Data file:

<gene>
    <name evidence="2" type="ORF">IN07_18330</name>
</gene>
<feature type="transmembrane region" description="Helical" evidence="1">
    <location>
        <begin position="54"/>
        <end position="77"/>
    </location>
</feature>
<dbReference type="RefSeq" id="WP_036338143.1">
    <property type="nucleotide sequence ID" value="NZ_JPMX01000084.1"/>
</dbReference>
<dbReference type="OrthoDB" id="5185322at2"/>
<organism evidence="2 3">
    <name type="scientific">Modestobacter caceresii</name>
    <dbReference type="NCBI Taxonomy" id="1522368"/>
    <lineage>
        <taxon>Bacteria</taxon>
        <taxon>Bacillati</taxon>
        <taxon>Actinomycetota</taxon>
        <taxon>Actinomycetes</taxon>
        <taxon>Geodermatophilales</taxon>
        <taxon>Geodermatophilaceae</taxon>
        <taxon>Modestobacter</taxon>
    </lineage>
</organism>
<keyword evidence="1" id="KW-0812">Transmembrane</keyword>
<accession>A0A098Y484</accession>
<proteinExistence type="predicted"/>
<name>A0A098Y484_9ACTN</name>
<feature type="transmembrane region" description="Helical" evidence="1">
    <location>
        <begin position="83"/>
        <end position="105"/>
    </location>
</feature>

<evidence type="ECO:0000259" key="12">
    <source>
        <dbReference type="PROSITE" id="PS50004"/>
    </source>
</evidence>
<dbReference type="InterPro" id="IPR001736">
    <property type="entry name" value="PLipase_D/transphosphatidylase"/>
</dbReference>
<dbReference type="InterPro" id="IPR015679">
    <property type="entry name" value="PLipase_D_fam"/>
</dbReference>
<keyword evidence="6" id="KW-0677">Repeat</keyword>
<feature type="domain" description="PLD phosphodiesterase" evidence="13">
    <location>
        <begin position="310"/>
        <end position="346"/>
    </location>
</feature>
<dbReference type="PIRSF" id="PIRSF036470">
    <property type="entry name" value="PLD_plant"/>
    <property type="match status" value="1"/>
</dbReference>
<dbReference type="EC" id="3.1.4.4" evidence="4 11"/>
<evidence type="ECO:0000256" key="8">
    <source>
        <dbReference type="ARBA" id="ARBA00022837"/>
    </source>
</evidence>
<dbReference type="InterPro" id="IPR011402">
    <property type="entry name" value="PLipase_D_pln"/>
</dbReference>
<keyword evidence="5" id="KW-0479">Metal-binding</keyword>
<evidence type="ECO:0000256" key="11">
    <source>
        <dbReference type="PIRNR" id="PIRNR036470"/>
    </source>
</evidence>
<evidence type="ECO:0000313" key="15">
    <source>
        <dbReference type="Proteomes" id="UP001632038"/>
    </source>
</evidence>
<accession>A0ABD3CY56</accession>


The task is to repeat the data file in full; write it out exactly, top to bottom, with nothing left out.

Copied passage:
<gene>
    <name evidence="2" type="ORF">IN07_18330</name>
</gene>
<feature type="transmembrane region" description="Helical" evidence="1">
    <location>
        <begin position="54"/>
        <end position="77"/>
    </location>
</feature>
<dbReference type="RefSeq" id="WP_036338143.1">
    <property type="nucleotide sequence ID" value="NZ_JPMX01000084.1"/>
</dbReference>
<dbReference type="OrthoDB" id="5185322at2"/>
<organism evidence="2 3">
    <name type="scientific">Modestobacter caceresii</name>
    <dbReference type="NCBI Taxonomy" id="1522368"/>
    <lineage>
        <taxon>Bacteria</taxon>
        <taxon>Bacillati</taxon>
        <taxon>Actinomycetota</taxon>
        <taxon>Actinomycetes</taxon>
        <taxon>Geodermatophilales</taxon>
        <taxon>Geodermatophilaceae</taxon>
        <taxon>Modestobacter</taxon>
    </lineage>
</organism>
<keyword evidence="1" id="KW-0812">Transmembrane</keyword>
<accession>A0A098Y484</accession>
<proteinExistence type="predicted"/>
<name>A0A098Y484_9ACTN</name>
<feature type="transmembrane region" description="Helical" evidence="1">
    <location>
        <begin position="83"/>
        <end position="105"/>
    </location>
</feature>

<evidence type="ECO:0000259" key="12">
    <source>
        <dbReference type="PROSITE" id="PS50004"/>
    </source>
</evidence>
<dbReference type="InterPro" id="IPR001736">
    <property type="entry name" value="PLipase_D/transphosphatidylase"/>
</dbReference>
<dbReference type="InterPro" id="IPR015679">
    <property type="entry name" value="PLipase_D_fam"/>
</dbReference>
<keyword evidence="6" id="KW-0677">Repeat</keyword>
<feature type="domain" description="PLD phosphodiesterase" evidence="13">
    <location>
        <begin position="310"/>
        <end position="346"/>
    </location>
</feature>
<dbReference type="PIRSF" id="PIRSF036470">
    <property type="entry name" value="PLD_plant"/>
    <property type="match status" value="1"/>
</dbReference>
<dbReference type="EC" id="3.1.4.4" evidence="4 11"/>
<evidence type="ECO:0000256" key="8">
    <source>
        <dbReference type="ARBA" id="ARBA00022837"/>
    </source>
</evidence>
<dbReference type="InterPro" id="IPR011402">
    <property type="entry name" value="PLipase_D_pln"/>
</dbReference>
<keyword evidence="5" id="KW-0479">Metal-binding</keyword>
<evidence type="ECO:0000256" key="11">
    <source>
        <dbReference type="PIRNR" id="PIRNR036470"/>
    </source>
</evidence>
<evidence type="ECO:0000313" key="15">
    <source>
        <dbReference type="Proteomes" id="UP001632038"/>
    </source>
</evidence>
<accession>A0ABD3CY56</accession>